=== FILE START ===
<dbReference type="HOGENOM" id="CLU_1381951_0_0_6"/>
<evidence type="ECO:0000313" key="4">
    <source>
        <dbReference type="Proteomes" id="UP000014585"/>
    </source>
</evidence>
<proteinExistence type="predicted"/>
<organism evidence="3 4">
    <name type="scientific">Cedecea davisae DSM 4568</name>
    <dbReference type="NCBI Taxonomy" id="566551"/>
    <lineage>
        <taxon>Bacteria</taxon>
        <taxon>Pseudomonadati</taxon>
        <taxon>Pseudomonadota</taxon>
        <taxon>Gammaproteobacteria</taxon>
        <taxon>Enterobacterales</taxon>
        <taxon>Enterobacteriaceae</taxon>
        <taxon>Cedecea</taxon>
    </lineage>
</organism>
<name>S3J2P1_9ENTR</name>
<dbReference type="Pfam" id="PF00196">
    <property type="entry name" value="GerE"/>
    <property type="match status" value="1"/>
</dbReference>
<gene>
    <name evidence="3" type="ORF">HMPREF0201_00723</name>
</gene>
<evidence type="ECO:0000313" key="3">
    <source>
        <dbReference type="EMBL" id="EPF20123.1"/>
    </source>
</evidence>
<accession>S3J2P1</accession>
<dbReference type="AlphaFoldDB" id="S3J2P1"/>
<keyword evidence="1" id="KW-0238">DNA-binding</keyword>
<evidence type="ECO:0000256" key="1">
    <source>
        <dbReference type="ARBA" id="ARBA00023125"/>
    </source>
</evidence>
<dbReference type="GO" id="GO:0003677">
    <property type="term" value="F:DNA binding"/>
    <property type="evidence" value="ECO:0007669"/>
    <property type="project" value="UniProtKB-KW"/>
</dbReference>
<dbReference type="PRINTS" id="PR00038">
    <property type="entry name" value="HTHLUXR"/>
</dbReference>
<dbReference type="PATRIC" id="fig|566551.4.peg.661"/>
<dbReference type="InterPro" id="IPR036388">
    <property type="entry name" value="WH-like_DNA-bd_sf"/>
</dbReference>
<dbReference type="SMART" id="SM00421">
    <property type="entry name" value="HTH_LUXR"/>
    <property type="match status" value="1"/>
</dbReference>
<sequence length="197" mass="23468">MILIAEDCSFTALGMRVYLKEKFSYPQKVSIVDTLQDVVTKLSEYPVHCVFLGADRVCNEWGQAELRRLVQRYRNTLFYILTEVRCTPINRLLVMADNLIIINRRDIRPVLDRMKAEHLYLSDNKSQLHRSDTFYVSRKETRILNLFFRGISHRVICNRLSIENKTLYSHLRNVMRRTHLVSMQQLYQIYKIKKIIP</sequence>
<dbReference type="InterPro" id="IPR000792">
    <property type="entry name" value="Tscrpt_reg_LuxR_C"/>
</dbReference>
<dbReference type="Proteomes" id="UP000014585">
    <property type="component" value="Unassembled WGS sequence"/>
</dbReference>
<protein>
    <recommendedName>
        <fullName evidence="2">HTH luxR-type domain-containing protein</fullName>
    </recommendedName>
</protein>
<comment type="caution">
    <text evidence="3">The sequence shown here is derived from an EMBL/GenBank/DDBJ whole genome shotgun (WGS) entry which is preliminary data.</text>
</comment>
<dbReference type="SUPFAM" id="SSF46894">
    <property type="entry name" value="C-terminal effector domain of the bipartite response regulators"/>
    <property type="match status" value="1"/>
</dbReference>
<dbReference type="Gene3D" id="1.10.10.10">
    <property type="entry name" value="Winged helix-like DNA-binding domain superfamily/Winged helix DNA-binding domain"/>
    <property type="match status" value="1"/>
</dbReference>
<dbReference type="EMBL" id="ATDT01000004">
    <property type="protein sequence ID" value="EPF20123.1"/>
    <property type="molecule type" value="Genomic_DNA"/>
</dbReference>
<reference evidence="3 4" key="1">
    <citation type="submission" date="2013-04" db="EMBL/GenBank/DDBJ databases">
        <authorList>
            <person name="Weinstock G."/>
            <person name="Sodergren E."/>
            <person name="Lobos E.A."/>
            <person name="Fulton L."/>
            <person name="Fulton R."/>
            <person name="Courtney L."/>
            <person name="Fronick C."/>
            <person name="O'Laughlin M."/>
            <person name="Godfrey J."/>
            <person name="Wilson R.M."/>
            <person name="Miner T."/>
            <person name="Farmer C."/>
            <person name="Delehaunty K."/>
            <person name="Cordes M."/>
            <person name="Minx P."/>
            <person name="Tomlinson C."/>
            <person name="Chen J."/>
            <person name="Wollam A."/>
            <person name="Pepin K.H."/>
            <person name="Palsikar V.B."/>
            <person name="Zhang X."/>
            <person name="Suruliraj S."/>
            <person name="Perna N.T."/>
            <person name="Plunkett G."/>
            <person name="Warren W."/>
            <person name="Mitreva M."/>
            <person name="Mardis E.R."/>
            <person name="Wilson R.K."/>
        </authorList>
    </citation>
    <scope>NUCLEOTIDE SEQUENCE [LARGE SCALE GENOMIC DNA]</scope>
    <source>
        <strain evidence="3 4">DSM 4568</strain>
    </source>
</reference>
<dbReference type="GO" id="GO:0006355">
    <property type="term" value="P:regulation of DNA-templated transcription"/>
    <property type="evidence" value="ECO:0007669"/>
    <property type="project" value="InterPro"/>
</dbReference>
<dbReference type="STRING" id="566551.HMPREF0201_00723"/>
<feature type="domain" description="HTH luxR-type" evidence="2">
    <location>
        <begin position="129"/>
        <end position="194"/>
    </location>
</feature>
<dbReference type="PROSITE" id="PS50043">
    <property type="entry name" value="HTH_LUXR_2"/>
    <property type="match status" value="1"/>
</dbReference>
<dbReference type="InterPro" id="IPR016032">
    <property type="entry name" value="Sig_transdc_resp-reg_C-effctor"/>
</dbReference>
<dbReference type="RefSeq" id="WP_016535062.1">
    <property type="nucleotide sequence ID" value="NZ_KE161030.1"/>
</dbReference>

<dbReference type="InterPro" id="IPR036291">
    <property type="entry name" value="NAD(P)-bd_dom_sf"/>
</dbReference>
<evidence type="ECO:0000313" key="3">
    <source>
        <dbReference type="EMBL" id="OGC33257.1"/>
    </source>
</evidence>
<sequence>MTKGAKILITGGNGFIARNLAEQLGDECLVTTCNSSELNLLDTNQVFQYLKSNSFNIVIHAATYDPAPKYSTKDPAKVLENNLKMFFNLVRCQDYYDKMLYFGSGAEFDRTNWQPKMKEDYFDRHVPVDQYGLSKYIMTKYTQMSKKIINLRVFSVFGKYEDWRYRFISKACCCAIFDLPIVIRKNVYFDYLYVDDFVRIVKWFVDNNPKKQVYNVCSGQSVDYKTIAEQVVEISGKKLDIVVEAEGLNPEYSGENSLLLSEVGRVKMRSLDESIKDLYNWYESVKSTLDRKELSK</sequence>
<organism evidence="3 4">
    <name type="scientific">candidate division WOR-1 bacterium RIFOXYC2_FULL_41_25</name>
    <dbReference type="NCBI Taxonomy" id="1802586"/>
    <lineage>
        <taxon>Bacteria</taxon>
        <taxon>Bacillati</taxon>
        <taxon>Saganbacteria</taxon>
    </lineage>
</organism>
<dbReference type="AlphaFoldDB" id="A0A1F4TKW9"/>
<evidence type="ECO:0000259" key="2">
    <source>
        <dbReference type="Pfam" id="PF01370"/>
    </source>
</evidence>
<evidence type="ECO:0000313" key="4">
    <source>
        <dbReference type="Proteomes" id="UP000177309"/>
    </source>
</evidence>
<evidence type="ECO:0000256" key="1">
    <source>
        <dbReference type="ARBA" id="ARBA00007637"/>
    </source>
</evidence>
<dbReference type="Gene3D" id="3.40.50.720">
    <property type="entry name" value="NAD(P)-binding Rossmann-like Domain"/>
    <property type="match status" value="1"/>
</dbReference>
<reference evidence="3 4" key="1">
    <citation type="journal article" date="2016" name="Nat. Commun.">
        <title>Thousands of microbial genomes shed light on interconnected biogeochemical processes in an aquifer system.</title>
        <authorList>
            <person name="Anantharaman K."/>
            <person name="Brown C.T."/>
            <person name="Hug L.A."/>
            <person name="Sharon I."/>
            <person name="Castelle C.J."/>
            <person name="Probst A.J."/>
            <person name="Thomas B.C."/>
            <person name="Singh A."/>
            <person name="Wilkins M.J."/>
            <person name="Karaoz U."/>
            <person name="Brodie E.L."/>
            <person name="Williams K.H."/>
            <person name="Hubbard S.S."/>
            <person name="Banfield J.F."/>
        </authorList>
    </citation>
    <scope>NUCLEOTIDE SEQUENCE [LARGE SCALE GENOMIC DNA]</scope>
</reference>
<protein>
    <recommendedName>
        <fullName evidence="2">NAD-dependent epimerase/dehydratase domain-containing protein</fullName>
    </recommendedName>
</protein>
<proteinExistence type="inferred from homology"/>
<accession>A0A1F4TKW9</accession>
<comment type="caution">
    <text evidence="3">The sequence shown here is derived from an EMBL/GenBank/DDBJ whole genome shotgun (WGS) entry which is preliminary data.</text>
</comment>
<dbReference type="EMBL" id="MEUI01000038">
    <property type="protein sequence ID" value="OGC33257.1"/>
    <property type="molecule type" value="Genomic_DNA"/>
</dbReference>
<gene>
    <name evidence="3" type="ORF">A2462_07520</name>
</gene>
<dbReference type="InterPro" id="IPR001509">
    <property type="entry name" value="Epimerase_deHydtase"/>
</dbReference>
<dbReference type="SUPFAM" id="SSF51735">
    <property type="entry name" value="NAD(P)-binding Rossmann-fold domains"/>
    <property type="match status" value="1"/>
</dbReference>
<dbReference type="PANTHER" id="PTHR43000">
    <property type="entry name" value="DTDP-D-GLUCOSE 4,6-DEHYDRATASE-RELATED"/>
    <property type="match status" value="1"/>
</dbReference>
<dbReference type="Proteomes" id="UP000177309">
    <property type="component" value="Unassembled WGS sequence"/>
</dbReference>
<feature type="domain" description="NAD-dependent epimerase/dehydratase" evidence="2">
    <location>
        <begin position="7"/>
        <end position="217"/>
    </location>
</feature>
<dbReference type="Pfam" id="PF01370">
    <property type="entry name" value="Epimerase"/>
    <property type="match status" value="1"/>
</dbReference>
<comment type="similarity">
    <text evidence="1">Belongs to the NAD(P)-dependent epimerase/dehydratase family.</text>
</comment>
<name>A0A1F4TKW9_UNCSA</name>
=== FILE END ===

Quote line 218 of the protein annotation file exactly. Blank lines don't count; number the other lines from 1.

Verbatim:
</dbReference>